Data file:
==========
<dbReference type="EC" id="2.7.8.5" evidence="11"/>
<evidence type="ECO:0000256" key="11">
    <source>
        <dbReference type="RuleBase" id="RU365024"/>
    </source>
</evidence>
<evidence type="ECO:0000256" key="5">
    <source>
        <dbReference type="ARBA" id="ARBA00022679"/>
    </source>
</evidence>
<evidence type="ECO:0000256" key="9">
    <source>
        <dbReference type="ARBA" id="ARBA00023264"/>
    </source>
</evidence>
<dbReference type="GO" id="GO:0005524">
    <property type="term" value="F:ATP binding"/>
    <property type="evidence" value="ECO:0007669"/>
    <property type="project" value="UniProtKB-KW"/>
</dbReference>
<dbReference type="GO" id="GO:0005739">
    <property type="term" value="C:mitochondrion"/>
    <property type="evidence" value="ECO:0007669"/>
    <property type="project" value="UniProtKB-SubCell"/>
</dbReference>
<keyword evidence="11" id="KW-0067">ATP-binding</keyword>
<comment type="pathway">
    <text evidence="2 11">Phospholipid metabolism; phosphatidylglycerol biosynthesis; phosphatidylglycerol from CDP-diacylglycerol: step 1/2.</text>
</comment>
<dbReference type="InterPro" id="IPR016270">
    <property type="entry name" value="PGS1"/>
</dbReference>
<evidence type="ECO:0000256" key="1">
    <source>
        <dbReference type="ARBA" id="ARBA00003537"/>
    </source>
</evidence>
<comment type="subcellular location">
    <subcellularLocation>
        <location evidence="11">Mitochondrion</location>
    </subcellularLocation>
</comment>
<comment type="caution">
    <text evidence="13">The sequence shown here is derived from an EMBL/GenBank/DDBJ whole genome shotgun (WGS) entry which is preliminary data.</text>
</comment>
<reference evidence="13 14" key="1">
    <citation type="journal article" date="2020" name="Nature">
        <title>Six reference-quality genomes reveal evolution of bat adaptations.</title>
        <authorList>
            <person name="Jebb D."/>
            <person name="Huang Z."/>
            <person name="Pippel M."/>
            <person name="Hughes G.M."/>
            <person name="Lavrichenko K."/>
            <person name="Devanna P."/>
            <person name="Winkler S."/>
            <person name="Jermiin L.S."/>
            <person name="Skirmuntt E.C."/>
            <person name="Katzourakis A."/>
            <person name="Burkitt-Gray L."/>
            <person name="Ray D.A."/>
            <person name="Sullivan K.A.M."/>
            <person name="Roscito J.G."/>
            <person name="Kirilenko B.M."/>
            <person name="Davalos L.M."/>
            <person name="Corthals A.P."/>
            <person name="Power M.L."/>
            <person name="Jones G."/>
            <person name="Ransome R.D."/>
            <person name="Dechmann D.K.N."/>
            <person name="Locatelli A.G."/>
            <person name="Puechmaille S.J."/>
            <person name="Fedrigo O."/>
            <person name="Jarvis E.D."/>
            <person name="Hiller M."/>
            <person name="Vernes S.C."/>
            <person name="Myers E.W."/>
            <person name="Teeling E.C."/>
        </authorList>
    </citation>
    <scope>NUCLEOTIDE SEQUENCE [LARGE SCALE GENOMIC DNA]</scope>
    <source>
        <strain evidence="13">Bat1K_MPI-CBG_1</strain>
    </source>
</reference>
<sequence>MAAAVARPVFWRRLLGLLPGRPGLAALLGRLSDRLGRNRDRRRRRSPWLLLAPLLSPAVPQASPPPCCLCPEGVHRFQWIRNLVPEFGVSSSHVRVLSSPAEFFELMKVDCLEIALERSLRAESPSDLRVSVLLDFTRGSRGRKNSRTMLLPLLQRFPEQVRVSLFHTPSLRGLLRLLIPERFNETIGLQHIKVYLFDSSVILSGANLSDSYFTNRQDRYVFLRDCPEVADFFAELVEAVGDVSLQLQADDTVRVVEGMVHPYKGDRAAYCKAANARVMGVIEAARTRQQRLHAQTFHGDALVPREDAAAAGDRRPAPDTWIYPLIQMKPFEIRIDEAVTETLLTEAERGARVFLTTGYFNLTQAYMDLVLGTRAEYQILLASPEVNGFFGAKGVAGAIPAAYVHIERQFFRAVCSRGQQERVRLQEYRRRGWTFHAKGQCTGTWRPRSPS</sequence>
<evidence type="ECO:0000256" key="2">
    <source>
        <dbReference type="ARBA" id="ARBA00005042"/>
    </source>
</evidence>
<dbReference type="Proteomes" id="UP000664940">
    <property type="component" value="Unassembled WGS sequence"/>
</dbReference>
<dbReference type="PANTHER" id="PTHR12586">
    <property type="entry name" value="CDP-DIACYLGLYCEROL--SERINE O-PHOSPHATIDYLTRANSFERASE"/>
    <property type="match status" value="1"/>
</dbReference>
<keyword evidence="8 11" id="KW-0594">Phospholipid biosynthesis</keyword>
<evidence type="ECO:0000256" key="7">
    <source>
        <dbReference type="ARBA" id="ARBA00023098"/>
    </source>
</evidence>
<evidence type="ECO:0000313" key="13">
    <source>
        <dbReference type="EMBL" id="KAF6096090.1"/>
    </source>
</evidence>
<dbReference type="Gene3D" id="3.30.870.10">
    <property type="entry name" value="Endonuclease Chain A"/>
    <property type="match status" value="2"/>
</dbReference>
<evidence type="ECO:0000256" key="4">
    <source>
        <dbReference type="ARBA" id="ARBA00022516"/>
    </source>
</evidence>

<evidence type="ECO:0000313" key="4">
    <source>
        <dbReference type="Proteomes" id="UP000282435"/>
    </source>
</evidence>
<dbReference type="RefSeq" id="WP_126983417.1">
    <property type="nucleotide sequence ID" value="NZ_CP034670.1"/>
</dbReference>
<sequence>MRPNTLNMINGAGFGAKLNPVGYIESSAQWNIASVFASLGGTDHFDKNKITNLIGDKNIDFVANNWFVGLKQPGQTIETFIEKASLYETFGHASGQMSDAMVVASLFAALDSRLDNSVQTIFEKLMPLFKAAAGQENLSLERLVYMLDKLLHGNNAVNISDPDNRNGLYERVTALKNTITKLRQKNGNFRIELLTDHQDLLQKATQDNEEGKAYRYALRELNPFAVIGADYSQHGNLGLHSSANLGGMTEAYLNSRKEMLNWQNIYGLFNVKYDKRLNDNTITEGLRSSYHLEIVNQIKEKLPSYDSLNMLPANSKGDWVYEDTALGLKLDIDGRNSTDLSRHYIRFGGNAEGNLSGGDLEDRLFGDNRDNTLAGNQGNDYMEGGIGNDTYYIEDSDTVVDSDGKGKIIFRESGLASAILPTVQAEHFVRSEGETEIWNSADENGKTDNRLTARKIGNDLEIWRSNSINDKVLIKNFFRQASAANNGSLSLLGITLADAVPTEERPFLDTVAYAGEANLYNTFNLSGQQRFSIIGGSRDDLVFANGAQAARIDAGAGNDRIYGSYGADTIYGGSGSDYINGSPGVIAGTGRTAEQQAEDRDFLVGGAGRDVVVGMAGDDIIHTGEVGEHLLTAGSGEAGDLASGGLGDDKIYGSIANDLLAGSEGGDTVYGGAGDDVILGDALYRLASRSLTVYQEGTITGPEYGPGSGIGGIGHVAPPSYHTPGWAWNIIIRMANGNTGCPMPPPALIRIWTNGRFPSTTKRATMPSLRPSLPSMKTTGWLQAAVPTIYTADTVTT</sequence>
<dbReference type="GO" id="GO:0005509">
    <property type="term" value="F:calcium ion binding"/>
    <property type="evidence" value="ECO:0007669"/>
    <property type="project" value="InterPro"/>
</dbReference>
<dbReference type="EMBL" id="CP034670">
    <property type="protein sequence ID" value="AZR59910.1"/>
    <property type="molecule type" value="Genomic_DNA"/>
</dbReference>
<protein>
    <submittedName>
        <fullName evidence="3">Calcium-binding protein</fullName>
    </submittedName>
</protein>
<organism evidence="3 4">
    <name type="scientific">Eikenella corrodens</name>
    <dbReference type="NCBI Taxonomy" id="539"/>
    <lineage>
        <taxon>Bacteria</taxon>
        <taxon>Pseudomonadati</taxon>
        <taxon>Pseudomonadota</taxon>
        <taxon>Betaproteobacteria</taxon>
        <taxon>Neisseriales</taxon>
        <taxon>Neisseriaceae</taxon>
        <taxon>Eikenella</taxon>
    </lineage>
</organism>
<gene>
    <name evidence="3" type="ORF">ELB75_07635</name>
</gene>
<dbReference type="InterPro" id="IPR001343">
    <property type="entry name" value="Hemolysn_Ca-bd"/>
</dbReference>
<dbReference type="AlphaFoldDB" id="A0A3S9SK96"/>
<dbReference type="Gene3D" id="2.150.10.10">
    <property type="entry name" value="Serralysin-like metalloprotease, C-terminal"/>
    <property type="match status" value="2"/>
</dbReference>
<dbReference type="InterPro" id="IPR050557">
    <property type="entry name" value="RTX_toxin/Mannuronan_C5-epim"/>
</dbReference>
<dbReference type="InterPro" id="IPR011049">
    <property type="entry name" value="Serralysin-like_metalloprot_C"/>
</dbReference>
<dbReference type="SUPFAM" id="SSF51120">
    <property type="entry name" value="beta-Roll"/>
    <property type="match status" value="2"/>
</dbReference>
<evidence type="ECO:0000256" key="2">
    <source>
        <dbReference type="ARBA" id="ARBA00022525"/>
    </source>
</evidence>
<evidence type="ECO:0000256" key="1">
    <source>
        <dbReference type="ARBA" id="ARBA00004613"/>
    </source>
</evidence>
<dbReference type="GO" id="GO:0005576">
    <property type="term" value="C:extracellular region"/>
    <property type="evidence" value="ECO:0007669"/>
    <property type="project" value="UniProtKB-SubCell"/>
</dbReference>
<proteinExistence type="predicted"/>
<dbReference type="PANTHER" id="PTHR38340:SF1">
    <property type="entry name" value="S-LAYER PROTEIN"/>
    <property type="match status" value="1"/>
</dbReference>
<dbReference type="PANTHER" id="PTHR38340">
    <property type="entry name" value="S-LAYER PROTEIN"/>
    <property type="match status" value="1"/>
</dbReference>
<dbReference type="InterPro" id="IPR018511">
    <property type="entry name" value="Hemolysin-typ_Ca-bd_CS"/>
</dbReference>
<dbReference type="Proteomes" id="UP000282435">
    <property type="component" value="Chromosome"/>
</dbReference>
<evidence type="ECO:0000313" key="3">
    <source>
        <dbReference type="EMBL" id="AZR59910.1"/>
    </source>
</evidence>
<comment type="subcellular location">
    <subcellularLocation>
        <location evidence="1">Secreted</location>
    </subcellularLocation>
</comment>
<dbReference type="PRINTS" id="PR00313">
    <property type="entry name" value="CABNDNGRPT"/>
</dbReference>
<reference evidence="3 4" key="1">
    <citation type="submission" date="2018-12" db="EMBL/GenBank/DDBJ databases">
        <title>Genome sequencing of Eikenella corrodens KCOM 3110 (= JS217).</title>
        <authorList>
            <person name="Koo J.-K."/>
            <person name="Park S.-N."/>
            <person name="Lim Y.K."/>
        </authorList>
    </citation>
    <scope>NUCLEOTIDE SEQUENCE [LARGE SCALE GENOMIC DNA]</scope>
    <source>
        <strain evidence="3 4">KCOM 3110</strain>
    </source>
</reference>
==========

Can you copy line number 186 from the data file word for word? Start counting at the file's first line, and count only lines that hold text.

</evidence>